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Re-visiting the porter hypothesis

Author

Listed:
  • Roy Chowdhury, Indrani

    () (National Institute of Public Finance and Policy)

  • Das, Sandwip K.

    () (School of International Studies, JNU)

Abstract

We provide a new formulation of the Porter hypothesis that we feel is in the spirit of the hypothesis. Under this formulation we find that the Porter hypothesis need not hold universally, and identify conditions under which it may or may not hold. We first consider the case where the abatement costs associated with a technology is exogenously given. In that case stricter government regulation increases the incentive for adopting the new technology if the old and the new technologies are relatively environmentally friendly to begin with. We then consider the case where the abatement costs associated with a technology is endogenously given. We show that the Porter hypothesis is likely to hold if the new technology is significantly more efficient in production compared to the old technology, or if both the technologies are relatively efficient in production. Whereas if both the technologies are relatively inefficient, then the Porter hypothesis is unlikely to go through. Thus, under the appropriate conditions, the Porter hypothesis may hold even in a static framework.

Suggested Citation

  • Roy Chowdhury, Indrani & Das, Sandwip K., 2006. "Re-visiting the porter hypothesis," Working Papers 06/38, National Institute of Public Finance and Policy.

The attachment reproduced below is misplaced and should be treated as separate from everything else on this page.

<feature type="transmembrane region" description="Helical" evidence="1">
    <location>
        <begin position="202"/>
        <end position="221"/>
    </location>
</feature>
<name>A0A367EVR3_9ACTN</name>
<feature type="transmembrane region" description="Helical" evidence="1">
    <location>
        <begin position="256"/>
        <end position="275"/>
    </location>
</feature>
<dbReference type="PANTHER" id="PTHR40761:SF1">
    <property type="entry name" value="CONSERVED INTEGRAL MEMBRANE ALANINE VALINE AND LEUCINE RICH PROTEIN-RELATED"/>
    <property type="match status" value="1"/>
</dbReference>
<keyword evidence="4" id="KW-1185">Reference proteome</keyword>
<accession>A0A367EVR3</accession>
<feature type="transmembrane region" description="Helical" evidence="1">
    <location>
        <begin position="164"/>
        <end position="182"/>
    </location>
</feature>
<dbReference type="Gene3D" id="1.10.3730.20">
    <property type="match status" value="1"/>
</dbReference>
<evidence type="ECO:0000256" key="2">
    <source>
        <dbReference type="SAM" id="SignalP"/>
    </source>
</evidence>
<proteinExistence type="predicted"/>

• Handle: RePEc:npf:wpaper:06/38
    Note: Working Paper 38, 2006
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    File URL: http://www.nipfp.org.in/working_paper/wp06_nipfp_054.pdf
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    References listed on IDEAS

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    1. repec:ind:iegddp:25 is not listed on IDEAS
    2. Xepapadeas, Anastasios & de Zeeuw, Aart, 1999. "Environmental Policy and Competitiveness: The Porter Hypothesis and the Composition of Capital," Journal of Environmental Economics and Management, Elsevier, vol. 37(2), pages 165-182, March.
    Full references (including those not matched with items on IDEAS)

    More about this item

    Keywords

    Porter hypothesis ; Environmental policy ; Research and development;

    JEL classification:

    • H23 - Public Economics - - Taxation, Subsidies, and Revenue - - - Externalities; Redistributive Effects; Environmental Taxes and Subsidies
    • L13 - Industrial Organization - - Market Structure, Firm Strategy, and Market Performance - - - Oligopoly and Other Imperfect Markets

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